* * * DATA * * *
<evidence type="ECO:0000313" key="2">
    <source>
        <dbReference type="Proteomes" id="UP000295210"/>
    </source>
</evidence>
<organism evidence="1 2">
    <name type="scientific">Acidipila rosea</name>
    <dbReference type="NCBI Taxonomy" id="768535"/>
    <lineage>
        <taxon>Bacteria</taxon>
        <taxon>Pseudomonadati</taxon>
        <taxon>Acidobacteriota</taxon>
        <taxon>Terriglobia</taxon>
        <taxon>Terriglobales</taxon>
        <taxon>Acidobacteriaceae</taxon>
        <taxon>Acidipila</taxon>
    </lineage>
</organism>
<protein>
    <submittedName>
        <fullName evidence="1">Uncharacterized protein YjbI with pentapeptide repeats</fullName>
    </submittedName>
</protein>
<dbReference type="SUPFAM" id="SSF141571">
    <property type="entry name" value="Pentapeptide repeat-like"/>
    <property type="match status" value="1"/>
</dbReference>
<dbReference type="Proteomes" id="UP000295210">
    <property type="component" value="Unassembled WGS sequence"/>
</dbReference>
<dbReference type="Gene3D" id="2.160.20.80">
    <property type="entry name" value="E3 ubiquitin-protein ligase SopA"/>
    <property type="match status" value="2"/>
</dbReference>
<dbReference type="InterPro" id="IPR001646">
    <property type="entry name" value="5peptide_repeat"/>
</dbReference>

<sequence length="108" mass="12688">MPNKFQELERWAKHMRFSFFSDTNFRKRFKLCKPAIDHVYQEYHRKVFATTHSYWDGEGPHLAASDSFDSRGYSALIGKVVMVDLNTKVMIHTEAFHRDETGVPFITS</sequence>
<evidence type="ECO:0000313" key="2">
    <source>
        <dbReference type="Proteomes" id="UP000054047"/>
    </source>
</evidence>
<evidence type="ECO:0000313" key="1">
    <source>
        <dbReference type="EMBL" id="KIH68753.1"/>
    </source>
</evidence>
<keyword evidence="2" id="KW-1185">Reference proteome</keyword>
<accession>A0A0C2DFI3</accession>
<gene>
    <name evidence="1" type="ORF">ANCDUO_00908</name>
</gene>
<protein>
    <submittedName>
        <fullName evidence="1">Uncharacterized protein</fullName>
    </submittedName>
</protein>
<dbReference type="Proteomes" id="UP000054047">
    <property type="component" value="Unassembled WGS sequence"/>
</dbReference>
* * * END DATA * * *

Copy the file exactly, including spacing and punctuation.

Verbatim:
<evidence type="ECO:0000313" key="2">
    <source>
        <dbReference type="Proteomes" id="UP000295210"/>
    </source>
</evidence>
<organism evidence="1 2">
    <name type="scientific">Acidipila rosea</name>
    <dbReference type="NCBI Taxonomy" id="768535"/>
    <lineage>
        <taxon>Bacteria</taxon>
        <taxon>Pseudomonadati</taxon>
        <taxon>Acidobacteriota</taxon>
        <taxon>Terriglobia</taxon>
        <taxon>Terriglobales</taxon>
        <taxon>Acidobacteriaceae</taxon>
        <taxon>Acidipila</taxon>
    </lineage>
</organism>
<protein>
    <submittedName>
        <fullName evidence="1">Uncharacterized protein YjbI with pentapeptide repeats</fullName>
    </submittedName>
</protein>
<dbReference type="SUPFAM" id="SSF141571">
    <property type="entry name" value="Pentapeptide repeat-like"/>
    <property type="match status" value="1"/>
</dbReference>
<dbReference type="Proteomes" id="UP000295210">
    <property type="component" value="Unassembled WGS sequence"/>
</dbReference>
<dbReference type="Gene3D" id="2.160.20.80">
    <property type="entry name" value="E3 ubiquitin-protein ligase SopA"/>
    <property type="match status" value="2"/>
</dbReference>
<dbReference type="InterPro" id="IPR001646">
    <property type="entry name" value="5peptide_repeat"/>
</dbReference>

<sequence length="108" mass="12688">MPNKFQELERWAKHMRFSFFSDTNFRKRFKLCKPAIDHVYQEYHRKVFATTHSYWDGEGPHLAASDSFDSRGYSALIGKVVMVDLNTKVMIHTEAFHRDETGVPFITS</sequence>
<evidence type="ECO:0000313" key="2">
    <source>
        <dbReference type="Proteomes" id="UP000054047"/>
    </source>
</evidence>
<evidence type="ECO:0000313" key="1">
    <source>
        <dbReference type="EMBL" id="KIH68753.1"/>
    </source>
</evidence>
<keyword evidence="2" id="KW-1185">Reference proteome</keyword>
<accession>A0A0C2DFI3</accession>
<gene>
    <name evidence="1" type="ORF">ANCDUO_00908</name>
</gene>
<protein>
    <submittedName>
        <fullName evidence="1">Uncharacterized protein</fullName>
    </submittedName>
</protein>
<dbReference type="Proteomes" id="UP000054047">
    <property type="component" value="Unassembled WGS sequence"/>
</dbReference>